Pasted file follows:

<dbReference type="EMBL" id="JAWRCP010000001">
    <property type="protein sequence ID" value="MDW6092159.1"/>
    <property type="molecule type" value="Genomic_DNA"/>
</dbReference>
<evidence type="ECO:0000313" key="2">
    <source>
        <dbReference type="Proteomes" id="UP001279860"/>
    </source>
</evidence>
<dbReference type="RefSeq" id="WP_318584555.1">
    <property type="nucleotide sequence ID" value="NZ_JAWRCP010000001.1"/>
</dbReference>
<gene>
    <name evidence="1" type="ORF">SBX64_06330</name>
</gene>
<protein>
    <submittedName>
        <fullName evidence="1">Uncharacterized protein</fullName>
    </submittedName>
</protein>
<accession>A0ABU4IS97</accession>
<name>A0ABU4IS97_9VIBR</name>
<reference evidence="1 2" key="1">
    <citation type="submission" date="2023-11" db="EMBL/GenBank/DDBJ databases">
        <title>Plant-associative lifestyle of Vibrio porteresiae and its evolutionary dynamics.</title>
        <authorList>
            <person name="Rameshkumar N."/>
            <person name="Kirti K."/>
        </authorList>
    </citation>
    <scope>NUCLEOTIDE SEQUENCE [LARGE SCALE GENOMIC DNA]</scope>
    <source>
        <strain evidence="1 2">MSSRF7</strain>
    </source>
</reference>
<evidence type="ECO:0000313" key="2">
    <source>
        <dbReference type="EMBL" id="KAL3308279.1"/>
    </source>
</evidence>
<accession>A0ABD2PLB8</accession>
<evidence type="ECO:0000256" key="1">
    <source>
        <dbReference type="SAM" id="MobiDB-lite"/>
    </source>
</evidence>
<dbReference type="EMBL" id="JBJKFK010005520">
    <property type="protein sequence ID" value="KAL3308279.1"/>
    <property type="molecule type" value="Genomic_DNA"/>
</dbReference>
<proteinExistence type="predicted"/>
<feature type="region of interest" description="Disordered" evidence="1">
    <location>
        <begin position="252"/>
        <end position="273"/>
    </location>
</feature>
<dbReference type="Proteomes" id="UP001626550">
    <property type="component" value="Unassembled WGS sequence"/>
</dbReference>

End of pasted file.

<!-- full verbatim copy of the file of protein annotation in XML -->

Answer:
<dbReference type="EMBL" id="JAWRCP010000001">
    <property type="protein sequence ID" value="MDW6092159.1"/>
    <property type="molecule type" value="Genomic_DNA"/>
</dbReference>
<evidence type="ECO:0000313" key="2">
    <source>
        <dbReference type="Proteomes" id="UP001279860"/>
    </source>
</evidence>
<dbReference type="RefSeq" id="WP_318584555.1">
    <property type="nucleotide sequence ID" value="NZ_JAWRCP010000001.1"/>
</dbReference>
<gene>
    <name evidence="1" type="ORF">SBX64_06330</name>
</gene>
<protein>
    <submittedName>
        <fullName evidence="1">Uncharacterized protein</fullName>
    </submittedName>
</protein>
<accession>A0ABU4IS97</accession>
<name>A0ABU4IS97_9VIBR</name>
<reference evidence="1 2" key="1">
    <citation type="submission" date="2023-11" db="EMBL/GenBank/DDBJ databases">
        <title>Plant-associative lifestyle of Vibrio porteresiae and its evolutionary dynamics.</title>
        <authorList>
            <person name="Rameshkumar N."/>
            <person name="Kirti K."/>
        </authorList>
    </citation>
    <scope>NUCLEOTIDE SEQUENCE [LARGE SCALE GENOMIC DNA]</scope>
    <source>
        <strain evidence="1 2">MSSRF7</strain>
    </source>
</reference>
<evidence type="ECO:0000313" key="2">
    <source>
        <dbReference type="EMBL" id="KAL3308279.1"/>
    </source>
</evidence>
<accession>A0ABD2PLB8</accession>
<evidence type="ECO:0000256" key="1">
    <source>
        <dbReference type="SAM" id="MobiDB-lite"/>
    </source>
</evidence>
<dbReference type="EMBL" id="JBJKFK010005520">
    <property type="protein sequence ID" value="KAL3308279.1"/>
    <property type="molecule type" value="Genomic_DNA"/>
</dbReference>
<proteinExistence type="predicted"/>
<feature type="region of interest" description="Disordered" evidence="1">
    <location>
        <begin position="252"/>
        <end position="273"/>
    </location>
</feature>
<dbReference type="Proteomes" id="UP001626550">
    <property type="component" value="Unassembled WGS sequence"/>
</dbReference>